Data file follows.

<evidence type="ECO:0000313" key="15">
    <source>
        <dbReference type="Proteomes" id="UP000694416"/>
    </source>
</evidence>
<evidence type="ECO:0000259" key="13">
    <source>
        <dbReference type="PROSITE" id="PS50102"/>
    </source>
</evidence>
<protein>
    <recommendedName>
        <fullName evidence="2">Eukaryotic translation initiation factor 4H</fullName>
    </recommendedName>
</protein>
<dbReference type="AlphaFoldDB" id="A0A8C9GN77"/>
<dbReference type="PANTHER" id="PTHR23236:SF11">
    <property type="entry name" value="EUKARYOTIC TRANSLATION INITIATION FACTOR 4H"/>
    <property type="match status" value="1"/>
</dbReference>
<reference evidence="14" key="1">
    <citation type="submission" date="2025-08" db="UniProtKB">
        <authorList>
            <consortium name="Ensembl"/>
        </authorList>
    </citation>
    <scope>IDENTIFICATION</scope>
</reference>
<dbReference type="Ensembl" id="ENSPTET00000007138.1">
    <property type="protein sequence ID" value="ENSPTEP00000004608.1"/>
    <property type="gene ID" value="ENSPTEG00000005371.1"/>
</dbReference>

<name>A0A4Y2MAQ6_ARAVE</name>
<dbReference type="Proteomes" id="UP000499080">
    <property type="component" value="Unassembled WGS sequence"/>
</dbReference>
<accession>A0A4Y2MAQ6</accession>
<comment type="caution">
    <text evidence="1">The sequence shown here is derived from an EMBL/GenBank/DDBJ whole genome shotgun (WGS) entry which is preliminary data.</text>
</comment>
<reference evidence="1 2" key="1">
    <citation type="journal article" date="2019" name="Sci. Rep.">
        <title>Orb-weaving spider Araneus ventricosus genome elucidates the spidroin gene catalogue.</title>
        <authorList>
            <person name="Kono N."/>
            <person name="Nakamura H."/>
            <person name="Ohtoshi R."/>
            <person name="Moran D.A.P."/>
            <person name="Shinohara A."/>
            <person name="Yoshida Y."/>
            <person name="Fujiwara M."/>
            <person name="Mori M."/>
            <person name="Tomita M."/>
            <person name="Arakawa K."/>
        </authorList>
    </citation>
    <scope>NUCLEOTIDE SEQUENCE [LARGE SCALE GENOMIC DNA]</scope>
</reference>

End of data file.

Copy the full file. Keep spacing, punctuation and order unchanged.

<evidence type="ECO:0000313" key="15">
    <source>
        <dbReference type="Proteomes" id="UP000694416"/>
    </source>
</evidence>
<evidence type="ECO:0000259" key="13">
    <source>
        <dbReference type="PROSITE" id="PS50102"/>
    </source>
</evidence>
<protein>
    <recommendedName>
        <fullName evidence="2">Eukaryotic translation initiation factor 4H</fullName>
    </recommendedName>
</protein>
<dbReference type="AlphaFoldDB" id="A0A8C9GN77"/>
<dbReference type="PANTHER" id="PTHR23236:SF11">
    <property type="entry name" value="EUKARYOTIC TRANSLATION INITIATION FACTOR 4H"/>
    <property type="match status" value="1"/>
</dbReference>
<reference evidence="14" key="1">
    <citation type="submission" date="2025-08" db="UniProtKB">
        <authorList>
            <consortium name="Ensembl"/>
        </authorList>
    </citation>
    <scope>IDENTIFICATION</scope>
</reference>
<dbReference type="Ensembl" id="ENSPTET00000007138.1">
    <property type="protein sequence ID" value="ENSPTEP00000004608.1"/>
    <property type="gene ID" value="ENSPTEG00000005371.1"/>
</dbReference>

<name>A0A4Y2MAQ6_ARAVE</name>
<dbReference type="Proteomes" id="UP000499080">
    <property type="component" value="Unassembled WGS sequence"/>
</dbReference>
<accession>A0A4Y2MAQ6</accession>
<comment type="caution">
    <text evidence="1">The sequence shown here is derived from an EMBL/GenBank/DDBJ whole genome shotgun (WGS) entry which is preliminary data.</text>
</comment>
<reference evidence="1 2" key="1">
    <citation type="journal article" date="2019" name="Sci. Rep.">
        <title>Orb-weaving spider Araneus ventricosus genome elucidates the spidroin gene catalogue.</title>
        <authorList>
            <person name="Kono N."/>
            <person name="Nakamura H."/>
            <person name="Ohtoshi R."/>
            <person name="Moran D.A.P."/>
            <person name="Shinohara A."/>
            <person name="Yoshida Y."/>
            <person name="Fujiwara M."/>
            <person name="Mori M."/>
            <person name="Tomita M."/>
            <person name="Arakawa K."/>
        </authorList>
    </citation>
    <scope>NUCLEOTIDE SEQUENCE [LARGE SCALE GENOMIC DNA]</scope>
</reference>